# Partial fraction expansion - handling multiple roots

I am trying to solve the partial fraction expansion of the following:

$$X(z) = \dfrac{3-15z}{9z^2-6z+1}$$.

So I calculated the roots of $$9z^2 - 6z + 1$$.

This gives $$n_1 = n_2 = \frac{1}{3}$$ and $$9z^2-6z+1 = 9(z-\frac{1}{3})(z-\frac{1}{3})$$.

Now I don't know how to deal with it.

If there were no factor $$9$$, I would take the approach $$X(z) = \frac{A}{z-\frac{1}{3}} + \frac{B}{(z-\frac{1}{3})^2}$$.

And if there were two different roots, $$z_1$$ and $$z_2$$, I'd take the approach $$X(z) = \frac{A}{z-z_1} + \frac{B}{z-z_2}$$.

But since neither of these two cases is what we have here, I don't know what to do.

• Forget about the 9, then divide everything by it at the end? Sep 18, 2019 at 21:56
• or just use $\dfrac A {3z-1} + \dfrac B {(3z-1)^2}$ Sep 18, 2019 at 21:57
• Factor out the $9$! We write $\frac{3-15z}{9(z-1/3)(z-1/3)} = \frac{3-15z}{9}\cdot \frac{1}{(z-1/3)(z-1/3)}$. And you know how to write that last factor (it's exactly as you have written). Thus you would end up with $\frac{3-15z}{9} \left(\frac{A}{z-1/3} + \frac{B}{(z-1/3)^2}\right) = \frac{3-15z}{9z^2-6z+1}$ Sep 18, 2019 at 22:06
• Thanks to all of you! All your suggestions are helpful! :) Sep 19, 2019 at 12:43

You could absolutely do it your way: \begin{align} X(z)=\frac{3-15z}{9z^2-6z+1}&=\frac{3-15z}{9(z-\frac13)^2}\\ &=\frac19\bigg(\frac{3-15z}{(z-\frac13)^2}\bigg)\\ &=\frac19\bigg(\frac{A}{z-\frac13}+\frac{B}{(z-\frac13)^2}\bigg) \end{align}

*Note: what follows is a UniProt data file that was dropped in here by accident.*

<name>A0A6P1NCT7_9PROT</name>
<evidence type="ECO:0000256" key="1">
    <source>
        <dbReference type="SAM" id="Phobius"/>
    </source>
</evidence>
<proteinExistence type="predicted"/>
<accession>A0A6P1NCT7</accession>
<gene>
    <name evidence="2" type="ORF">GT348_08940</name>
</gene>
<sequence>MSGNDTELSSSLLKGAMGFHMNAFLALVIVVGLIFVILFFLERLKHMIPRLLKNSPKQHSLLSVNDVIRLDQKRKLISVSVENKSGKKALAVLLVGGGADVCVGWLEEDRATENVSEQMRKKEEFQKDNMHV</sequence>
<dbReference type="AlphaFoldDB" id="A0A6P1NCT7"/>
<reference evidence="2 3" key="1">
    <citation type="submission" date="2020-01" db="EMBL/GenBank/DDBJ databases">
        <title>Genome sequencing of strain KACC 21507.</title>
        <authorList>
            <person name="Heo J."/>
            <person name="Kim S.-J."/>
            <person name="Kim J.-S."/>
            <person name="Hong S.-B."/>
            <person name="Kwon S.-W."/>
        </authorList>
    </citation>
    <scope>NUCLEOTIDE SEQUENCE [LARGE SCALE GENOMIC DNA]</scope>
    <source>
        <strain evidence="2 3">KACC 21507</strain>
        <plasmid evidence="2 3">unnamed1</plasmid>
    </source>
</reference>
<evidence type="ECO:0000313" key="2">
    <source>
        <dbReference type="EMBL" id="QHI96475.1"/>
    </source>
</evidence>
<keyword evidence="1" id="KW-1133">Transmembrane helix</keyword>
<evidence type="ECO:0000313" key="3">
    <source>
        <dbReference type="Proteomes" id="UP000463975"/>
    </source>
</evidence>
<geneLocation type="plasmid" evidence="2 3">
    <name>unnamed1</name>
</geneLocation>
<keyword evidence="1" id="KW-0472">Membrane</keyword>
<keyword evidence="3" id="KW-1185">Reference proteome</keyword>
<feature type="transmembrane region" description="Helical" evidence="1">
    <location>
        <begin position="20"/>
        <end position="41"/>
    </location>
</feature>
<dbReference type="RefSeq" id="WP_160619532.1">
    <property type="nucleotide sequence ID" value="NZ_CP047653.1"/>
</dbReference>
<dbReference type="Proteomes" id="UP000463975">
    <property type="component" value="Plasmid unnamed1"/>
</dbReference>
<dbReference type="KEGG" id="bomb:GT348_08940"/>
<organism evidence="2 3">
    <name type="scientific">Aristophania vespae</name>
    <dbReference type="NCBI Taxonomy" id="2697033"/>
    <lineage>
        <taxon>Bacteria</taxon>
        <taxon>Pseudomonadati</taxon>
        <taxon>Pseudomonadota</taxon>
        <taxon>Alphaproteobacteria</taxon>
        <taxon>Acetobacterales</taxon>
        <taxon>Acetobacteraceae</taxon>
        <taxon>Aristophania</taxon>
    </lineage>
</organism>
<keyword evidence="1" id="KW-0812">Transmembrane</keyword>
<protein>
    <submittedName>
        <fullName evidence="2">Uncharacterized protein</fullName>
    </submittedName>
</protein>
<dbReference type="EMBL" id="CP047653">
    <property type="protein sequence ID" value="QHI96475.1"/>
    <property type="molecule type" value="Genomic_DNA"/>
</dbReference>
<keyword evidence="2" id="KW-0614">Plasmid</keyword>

Not impossible, but not very nice.

Alternatively: \begin{align} X(z)=\frac{3-15z}{9z^2-6z+1}&=\frac{3-15z}{(3z-1)^2}\\ &=\frac{A}{3z-1}+\frac{B}{(3z-1)^2}\\ &=\frac{A(3z-1)+B}{(3z-1)^2}\\ &=\frac{3Az-A+B}{(3z-1)^2}\Rightarrow \left\{\begin{array} & 3A &=-15\\ -A+B&=3\end{array} \right. \Rightarrow (A,B)=(-5,-2)\\ &=-\frac{5}{3z-1}-\frac{2}{(3z-1)^2} \end{align}

• Thank you for listing both options! So now I also know how to deal with the factor if it hasn't a square root in the natural numbers. This was very helpful. :) Sep 19, 2019 at 12:45

You could just use $$\dfrac A {3z-1} + \dfrac B {(3z-1)^2}=\dfrac{3-15z}{(3z-1)^2}$$

whence $$A(3z-1)+B=3-15z$$

so $$B-A=3$$ and $$3A=-15$$. Can you take it from here?

• Hi J. W. Tanner, thanks for your help! I didn't realize I could factor the 9. Now it's obvious. :) Sep 19, 2019 at 12:44